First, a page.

Time to Step Up.

I have to begin this post by stating for the record that I am a student of colour at Mount Holyoke College. The implicit assumption that I was safe in this space has been disproved, and I find myself astonished at the blatant lack of protections afforded to coloured students at progressive institutions such as this. Maya’s story is not the first, but it should be the last. It is deeply reflective of the work that is left to be done.

When Maya called me on Saturday morning, I couldn’t find the right words to express how I felt. At that point, I wasn’t absorbing the facts. I wasn’t digesting the reality of the events she was describing to me. In-fact, we were both laughing about it. Shocked, but laughing. Over the next few days, we began to digest the story. Slowly, discussions about Maya’s arrest began to surface, and for many of us students of colour it began to sink in. It spoke to the reality of what many of us have gone through on this campus- although perhaps, never to this extent. Maya’s story, in many ways, has now become our story: the story of young, coloured women who exist in spaces that claim not only to help represent our voices, but amplify our voices.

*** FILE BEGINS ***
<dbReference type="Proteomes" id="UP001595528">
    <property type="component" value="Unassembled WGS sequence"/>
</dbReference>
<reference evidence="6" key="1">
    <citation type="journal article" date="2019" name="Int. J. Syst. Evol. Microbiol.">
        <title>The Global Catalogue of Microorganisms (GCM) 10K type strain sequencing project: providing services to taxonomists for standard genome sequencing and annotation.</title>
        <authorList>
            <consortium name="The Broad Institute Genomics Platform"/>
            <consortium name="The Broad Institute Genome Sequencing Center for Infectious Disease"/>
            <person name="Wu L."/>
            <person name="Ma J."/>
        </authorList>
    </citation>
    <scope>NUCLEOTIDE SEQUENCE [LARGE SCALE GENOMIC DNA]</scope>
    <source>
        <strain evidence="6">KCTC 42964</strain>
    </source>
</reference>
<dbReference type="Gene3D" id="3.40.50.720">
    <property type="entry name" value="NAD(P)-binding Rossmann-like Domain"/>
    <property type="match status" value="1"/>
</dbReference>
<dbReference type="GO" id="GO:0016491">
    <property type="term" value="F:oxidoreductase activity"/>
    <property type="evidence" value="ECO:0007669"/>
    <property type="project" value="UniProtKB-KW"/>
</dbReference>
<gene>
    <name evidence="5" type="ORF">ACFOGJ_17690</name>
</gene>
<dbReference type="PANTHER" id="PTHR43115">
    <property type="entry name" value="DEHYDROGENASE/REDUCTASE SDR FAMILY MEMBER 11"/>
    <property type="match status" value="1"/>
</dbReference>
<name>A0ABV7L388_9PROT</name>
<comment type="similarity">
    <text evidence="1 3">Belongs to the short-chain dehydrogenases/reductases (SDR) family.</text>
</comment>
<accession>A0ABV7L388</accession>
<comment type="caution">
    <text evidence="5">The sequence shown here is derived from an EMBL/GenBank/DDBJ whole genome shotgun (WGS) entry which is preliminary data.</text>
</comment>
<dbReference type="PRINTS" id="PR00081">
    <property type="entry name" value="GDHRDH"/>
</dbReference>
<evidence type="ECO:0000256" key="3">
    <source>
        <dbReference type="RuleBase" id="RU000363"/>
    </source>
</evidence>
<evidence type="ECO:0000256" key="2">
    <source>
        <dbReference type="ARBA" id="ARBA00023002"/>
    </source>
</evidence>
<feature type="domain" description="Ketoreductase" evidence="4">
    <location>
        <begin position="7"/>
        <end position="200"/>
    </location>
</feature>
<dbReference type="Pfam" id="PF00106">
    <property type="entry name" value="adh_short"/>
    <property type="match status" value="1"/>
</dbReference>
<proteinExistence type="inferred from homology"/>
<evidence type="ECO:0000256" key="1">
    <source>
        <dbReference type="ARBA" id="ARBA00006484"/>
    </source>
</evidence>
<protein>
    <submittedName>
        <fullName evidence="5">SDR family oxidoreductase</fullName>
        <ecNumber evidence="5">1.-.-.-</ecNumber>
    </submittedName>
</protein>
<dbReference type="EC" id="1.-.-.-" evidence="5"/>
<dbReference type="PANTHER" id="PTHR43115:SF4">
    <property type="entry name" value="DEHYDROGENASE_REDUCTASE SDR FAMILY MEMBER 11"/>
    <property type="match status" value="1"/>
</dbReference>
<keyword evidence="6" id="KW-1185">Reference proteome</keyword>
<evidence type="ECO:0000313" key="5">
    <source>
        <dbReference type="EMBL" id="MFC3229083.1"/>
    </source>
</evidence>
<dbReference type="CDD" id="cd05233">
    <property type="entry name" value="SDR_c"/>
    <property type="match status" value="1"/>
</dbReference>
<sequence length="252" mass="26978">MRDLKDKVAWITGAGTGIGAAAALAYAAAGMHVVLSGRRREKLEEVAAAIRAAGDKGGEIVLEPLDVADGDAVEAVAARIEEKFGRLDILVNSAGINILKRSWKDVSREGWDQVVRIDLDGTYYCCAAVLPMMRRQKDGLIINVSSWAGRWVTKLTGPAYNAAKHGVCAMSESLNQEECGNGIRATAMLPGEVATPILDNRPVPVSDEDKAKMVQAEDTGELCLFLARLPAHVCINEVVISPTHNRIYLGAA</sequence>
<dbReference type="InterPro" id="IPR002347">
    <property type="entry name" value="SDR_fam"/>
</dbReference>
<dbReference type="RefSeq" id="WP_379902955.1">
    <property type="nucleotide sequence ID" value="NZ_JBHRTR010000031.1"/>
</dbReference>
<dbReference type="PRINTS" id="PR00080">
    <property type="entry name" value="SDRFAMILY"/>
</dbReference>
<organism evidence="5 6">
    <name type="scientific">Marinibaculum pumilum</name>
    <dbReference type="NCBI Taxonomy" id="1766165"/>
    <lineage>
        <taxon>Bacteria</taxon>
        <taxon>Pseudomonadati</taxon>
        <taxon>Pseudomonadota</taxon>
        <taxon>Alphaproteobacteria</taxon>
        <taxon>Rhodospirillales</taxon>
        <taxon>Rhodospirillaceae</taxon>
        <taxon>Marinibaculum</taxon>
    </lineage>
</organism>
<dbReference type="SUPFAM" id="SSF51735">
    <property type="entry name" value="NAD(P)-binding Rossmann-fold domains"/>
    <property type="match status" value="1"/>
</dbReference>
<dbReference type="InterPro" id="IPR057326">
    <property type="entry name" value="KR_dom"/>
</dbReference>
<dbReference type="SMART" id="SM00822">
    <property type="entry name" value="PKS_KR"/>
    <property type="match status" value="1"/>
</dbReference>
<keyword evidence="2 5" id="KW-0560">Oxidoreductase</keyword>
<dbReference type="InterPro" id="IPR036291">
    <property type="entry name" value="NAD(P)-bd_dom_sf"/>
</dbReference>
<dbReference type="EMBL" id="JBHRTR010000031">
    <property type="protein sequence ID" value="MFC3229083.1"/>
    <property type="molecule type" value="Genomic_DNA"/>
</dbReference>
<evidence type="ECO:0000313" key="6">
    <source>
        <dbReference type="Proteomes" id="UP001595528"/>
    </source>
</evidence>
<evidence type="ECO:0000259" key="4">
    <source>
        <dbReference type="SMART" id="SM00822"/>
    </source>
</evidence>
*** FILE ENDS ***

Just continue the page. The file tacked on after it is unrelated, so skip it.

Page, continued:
I cannot speak for the whole Mount Holyoke Community, but I can speak for myself. After four years on this campus, I am finding it very hard to find the love that I initially had for this place. This space, these people, these women have become an intrinsic part of my identity, and their treatment within this space is something I cannot remain voiceless about. The harassment, the racism, the implicit sexism all stand in antithesis to the ideals and values Mount Holyoke claims to uphold. Let us ask ourselves, why a young black international student was allowed to be harassed in front of a Dean and Campus Police? Why was she being accused of stealing – when her only crime was to pick up what belonged to her, and do as the officer told her? Why was Maya never given the benefit of the doubt or allowed to prove her innocence? And most importantly, why is she still being victimized?

I would like to write a rather vocal letter to Mount Holyoke, but I fear it will go nowhere and reap no benefits. For Maya and many of us like her, the feeling of utter helplessness is sometimes worse than the injustice that is projected unto us. Where do we go to tell these stories? Who is willing to listen and hear us? If Mount Holyoke is a place where women are valued for their voices, why does it seem that people of colour are living in some alternate reality?  Are we exempt from the same rights and privileges that are accorded to white women in this same space? Why do we exist outside the system?

On the same weekend of the said incident, one very important event took place- the Women of Colour Conference. In retrospect, this seems rather ironic. At the very same time a group of women were talking about the value of diversity, Maya was spending her weekend in a cell. The truth about racism is that our actions need to speak louder than our words. We can make this space politically correct, we can ask students to take down symbols and signs that are offensive, we can conduct forums and dialogues and speak for the next 177 years about racism, but what it all comes down to eventually is action.